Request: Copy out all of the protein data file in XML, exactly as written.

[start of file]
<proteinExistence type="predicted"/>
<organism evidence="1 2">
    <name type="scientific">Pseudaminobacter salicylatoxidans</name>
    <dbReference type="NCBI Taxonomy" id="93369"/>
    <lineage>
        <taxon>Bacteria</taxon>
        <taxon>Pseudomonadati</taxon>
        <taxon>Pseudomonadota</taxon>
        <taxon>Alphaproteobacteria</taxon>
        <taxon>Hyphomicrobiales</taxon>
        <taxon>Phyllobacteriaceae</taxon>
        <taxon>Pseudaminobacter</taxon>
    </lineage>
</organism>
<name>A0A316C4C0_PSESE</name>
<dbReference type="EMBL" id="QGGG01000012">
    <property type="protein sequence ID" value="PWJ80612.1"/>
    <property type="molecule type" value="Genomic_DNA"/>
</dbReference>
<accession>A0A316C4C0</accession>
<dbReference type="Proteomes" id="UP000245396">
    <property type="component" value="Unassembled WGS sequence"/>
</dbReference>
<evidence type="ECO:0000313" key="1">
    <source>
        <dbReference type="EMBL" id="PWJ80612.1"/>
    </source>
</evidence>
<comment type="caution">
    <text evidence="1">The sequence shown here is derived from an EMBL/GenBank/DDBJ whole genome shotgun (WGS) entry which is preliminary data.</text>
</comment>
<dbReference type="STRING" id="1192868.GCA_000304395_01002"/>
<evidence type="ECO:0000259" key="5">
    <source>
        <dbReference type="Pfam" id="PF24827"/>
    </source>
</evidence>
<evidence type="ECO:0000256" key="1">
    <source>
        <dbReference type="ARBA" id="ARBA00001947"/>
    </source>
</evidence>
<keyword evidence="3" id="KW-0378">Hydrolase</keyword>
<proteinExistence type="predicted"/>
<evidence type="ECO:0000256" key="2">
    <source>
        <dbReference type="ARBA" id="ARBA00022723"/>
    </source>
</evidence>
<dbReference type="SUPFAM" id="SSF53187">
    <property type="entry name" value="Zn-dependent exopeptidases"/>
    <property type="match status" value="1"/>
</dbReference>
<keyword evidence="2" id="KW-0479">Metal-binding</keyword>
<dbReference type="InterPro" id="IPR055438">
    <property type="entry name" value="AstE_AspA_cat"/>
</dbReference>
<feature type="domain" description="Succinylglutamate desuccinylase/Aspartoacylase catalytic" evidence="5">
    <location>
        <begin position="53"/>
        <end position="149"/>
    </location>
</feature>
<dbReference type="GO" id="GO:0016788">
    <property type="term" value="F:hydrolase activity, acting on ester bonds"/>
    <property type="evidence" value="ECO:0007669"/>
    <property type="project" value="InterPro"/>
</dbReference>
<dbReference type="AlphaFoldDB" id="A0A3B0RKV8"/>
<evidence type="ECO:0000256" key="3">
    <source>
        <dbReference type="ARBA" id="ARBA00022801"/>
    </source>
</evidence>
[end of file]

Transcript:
<proteinExistence type="predicted"/>
<organism evidence="1 2">
    <name type="scientific">Pseudaminobacter salicylatoxidans</name>
    <dbReference type="NCBI Taxonomy" id="93369"/>
    <lineage>
        <taxon>Bacteria</taxon>
        <taxon>Pseudomonadati</taxon>
        <taxon>Pseudomonadota</taxon>
        <taxon>Alphaproteobacteria</taxon>
        <taxon>Hyphomicrobiales</taxon>
        <taxon>Phyllobacteriaceae</taxon>
        <taxon>Pseudaminobacter</taxon>
    </lineage>
</organism>
<name>A0A316C4C0_PSESE</name>
<dbReference type="EMBL" id="QGGG01000012">
    <property type="protein sequence ID" value="PWJ80612.1"/>
    <property type="molecule type" value="Genomic_DNA"/>
</dbReference>
<accession>A0A316C4C0</accession>
<dbReference type="Proteomes" id="UP000245396">
    <property type="component" value="Unassembled WGS sequence"/>
</dbReference>
<evidence type="ECO:0000313" key="1">
    <source>
        <dbReference type="EMBL" id="PWJ80612.1"/>
    </source>
</evidence>
<comment type="caution">
    <text evidence="1">The sequence shown here is derived from an EMBL/GenBank/DDBJ whole genome shotgun (WGS) entry which is preliminary data.</text>
</comment>
<dbReference type="STRING" id="1192868.GCA_000304395_01002"/>
<evidence type="ECO:0000259" key="5">
    <source>
        <dbReference type="Pfam" id="PF24827"/>
    </source>
</evidence>
<evidence type="ECO:0000256" key="1">
    <source>
        <dbReference type="ARBA" id="ARBA00001947"/>
    </source>
</evidence>
<keyword evidence="3" id="KW-0378">Hydrolase</keyword>
<proteinExistence type="predicted"/>
<evidence type="ECO:0000256" key="2">
    <source>
        <dbReference type="ARBA" id="ARBA00022723"/>
    </source>
</evidence>
<dbReference type="SUPFAM" id="SSF53187">
    <property type="entry name" value="Zn-dependent exopeptidases"/>
    <property type="match status" value="1"/>
</dbReference>
<keyword evidence="2" id="KW-0479">Metal-binding</keyword>
<dbReference type="InterPro" id="IPR055438">
    <property type="entry name" value="AstE_AspA_cat"/>
</dbReference>
<feature type="domain" description="Succinylglutamate desuccinylase/Aspartoacylase catalytic" evidence="5">
    <location>
        <begin position="53"/>
        <end position="149"/>
    </location>
</feature>
<dbReference type="GO" id="GO:0016788">
    <property type="term" value="F:hydrolase activity, acting on ester bonds"/>
    <property type="evidence" value="ECO:0007669"/>
    <property type="project" value="InterPro"/>
</dbReference>
<dbReference type="AlphaFoldDB" id="A0A3B0RKV8"/>
<evidence type="ECO:0000256" key="3">
    <source>
        <dbReference type="ARBA" id="ARBA00022801"/>
    </source>
</evidence>